In 2017, various businesses are either rising or crashing. Right now, we are seeing the beginning of the end for malls. Studies have shown that in 2021, 25 percent of malls will be closed. With the emerging rise of e-commerce, Americans are starting to ditch large retailers like Macy’s, JC Penney’s and Sears for digital companies such as Amazon. To understand this downfall, let’s look at the past, present and future of the American consumer.
Digital marketing companies have predicted this downward trend occurring over the past 15 years and are beginning to capitalize on their correct predictions of the fall of the American mall lifestyle. With marketing firms targeting consumers with extremely competitive pricing of products and the inconvenience of driving to a mall and walking, malls will become obsolete. Property management companies must begin to restructure their business model to deliver further value.
To give a bit of a history lesson, let’s step back in time a bit. In 1956, the very first indoor shopping mall called Southdale opened outside Minneapolis. After the exploding popularity of malls, there was a large retail boom in the United States.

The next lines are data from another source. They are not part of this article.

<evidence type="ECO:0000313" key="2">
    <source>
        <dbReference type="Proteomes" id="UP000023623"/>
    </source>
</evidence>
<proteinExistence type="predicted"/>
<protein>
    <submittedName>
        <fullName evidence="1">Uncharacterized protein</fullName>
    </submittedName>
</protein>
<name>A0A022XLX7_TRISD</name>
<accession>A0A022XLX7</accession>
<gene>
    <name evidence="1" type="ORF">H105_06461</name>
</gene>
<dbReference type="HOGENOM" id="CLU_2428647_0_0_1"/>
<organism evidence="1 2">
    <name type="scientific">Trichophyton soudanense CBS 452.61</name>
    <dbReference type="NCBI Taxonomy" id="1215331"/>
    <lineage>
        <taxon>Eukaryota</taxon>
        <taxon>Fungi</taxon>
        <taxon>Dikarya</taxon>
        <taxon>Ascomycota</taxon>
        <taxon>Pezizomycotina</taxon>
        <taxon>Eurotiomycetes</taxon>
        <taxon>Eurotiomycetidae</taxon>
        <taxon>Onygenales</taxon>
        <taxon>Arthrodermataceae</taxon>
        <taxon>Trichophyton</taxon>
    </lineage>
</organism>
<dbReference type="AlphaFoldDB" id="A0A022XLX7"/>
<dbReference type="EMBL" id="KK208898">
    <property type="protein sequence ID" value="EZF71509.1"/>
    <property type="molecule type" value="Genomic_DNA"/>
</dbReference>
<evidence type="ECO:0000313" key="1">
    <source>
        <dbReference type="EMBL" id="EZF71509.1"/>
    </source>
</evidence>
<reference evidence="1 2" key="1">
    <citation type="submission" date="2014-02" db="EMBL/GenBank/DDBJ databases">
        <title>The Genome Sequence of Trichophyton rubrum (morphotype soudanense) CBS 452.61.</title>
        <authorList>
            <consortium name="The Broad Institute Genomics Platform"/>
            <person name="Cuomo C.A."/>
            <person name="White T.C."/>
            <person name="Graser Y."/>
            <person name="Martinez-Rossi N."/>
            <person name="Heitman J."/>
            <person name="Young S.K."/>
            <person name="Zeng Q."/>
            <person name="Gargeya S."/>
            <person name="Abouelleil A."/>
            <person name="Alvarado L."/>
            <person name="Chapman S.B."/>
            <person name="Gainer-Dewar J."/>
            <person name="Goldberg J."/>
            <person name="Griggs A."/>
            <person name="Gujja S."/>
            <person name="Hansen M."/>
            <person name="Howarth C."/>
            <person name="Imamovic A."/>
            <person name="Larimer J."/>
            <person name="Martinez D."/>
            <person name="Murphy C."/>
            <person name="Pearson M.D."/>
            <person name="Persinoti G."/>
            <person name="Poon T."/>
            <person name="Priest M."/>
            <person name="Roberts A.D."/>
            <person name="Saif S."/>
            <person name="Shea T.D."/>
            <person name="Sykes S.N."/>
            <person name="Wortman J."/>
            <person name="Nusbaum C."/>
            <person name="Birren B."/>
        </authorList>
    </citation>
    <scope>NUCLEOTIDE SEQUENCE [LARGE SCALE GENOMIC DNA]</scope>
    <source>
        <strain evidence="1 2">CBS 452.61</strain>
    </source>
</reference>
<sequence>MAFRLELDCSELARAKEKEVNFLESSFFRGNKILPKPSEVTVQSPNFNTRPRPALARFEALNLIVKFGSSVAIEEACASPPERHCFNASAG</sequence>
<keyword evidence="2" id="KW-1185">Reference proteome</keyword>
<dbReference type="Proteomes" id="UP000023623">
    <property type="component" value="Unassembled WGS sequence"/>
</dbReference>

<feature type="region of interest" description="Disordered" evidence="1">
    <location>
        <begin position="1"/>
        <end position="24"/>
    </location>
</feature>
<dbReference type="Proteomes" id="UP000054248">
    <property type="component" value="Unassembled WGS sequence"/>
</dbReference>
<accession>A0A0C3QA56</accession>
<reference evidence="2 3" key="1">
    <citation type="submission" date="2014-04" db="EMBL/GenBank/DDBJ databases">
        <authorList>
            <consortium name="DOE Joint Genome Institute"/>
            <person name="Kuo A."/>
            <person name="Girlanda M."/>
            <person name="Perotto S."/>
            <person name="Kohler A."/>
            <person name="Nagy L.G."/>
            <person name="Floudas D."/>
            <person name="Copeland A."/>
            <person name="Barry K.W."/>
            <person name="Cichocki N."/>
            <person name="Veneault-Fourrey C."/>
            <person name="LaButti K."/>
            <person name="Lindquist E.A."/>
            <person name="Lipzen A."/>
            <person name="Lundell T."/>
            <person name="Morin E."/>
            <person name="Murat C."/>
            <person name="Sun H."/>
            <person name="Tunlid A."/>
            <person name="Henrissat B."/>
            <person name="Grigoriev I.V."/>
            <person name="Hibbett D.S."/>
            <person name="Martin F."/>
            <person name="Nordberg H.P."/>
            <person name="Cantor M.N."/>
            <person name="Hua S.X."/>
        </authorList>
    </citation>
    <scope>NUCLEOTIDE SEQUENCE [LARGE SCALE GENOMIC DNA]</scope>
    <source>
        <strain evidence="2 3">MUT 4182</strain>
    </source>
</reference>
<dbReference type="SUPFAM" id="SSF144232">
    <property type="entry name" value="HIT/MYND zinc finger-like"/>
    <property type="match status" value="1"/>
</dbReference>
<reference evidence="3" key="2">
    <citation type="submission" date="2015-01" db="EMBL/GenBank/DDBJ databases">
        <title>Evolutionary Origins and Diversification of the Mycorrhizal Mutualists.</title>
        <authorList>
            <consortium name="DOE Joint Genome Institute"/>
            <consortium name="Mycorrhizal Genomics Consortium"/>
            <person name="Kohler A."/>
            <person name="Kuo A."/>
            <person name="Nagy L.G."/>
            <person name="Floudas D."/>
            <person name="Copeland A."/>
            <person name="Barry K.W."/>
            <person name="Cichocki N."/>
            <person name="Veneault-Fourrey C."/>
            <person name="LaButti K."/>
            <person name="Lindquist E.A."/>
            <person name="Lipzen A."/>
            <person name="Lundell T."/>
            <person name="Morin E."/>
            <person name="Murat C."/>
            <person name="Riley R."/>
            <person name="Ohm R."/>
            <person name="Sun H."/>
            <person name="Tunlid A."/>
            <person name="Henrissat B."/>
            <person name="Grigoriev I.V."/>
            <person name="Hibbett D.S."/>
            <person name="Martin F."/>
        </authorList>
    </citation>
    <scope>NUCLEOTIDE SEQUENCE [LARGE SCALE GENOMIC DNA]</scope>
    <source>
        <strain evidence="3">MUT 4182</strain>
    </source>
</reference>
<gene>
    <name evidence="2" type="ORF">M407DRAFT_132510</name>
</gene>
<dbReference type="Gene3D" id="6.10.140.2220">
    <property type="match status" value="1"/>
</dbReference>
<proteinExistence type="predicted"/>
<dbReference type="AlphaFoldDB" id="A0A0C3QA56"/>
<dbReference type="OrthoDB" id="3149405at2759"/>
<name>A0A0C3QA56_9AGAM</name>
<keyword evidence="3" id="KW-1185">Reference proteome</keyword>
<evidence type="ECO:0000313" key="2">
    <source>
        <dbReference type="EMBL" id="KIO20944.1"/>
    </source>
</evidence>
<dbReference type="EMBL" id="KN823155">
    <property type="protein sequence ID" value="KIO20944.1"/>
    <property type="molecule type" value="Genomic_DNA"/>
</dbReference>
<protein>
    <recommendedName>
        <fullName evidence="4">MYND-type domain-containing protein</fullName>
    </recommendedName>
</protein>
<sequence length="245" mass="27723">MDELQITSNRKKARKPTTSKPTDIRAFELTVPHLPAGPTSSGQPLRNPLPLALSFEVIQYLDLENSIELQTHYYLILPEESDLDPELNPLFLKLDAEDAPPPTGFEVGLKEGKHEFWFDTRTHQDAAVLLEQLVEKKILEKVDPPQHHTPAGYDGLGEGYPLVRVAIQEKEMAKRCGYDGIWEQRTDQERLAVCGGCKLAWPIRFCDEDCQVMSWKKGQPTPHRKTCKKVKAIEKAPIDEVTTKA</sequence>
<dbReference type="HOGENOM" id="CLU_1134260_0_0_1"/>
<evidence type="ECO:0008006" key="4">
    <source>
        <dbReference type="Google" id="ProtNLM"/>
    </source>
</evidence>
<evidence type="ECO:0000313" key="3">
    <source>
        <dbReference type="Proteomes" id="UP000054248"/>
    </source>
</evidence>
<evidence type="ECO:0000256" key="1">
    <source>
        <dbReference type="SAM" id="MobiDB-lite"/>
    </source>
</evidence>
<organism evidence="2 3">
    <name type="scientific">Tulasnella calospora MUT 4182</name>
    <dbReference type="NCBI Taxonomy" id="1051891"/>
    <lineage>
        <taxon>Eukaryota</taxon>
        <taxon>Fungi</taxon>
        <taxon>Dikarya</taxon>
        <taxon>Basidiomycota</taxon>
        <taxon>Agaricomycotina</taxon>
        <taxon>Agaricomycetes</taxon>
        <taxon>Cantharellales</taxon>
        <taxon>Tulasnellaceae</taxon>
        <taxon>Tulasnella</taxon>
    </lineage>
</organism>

In 1960, there were 4,500 malls that made up 14% of retail sales. In 1987, there were 30,000 malls accounting for over 50% of all retail dollars spent. Malls were the emerging destination for commerce, hanging out and community gathering events.
Malls were the place to be and quickly became a staple in the American lifestyle.
Since 2006, no new indoor malls have been built. This is around the time that online commerce began to emerge. Digital marketing companies have taken notice of this and capitalized on the shift of attention from malls to iPhones. Since 2004, the net sales revenue of Amazon has risen from 6.92 billion to nearly 136 billion dollars.
This is now where our eyeballs and dollars have all shifted to. With less hassle and lower prices, the incentive of going to the mall for relaxation or socializing has become a thing of the past.
In the age of embarrassing viral videos of people stomping over each other at Walmart over a discounted TV on Black Friday, the experience of shopping amongst other American consumers is increasingly negative. If malls are not providing a product or event that requires in person attendance, they will fail.
Marketing firms that represent these properties are looking at new avenues of either providing further value to American consumers to re-attract them, or re-purposing these structures to self-storage, doctor’s offices or apartment structures.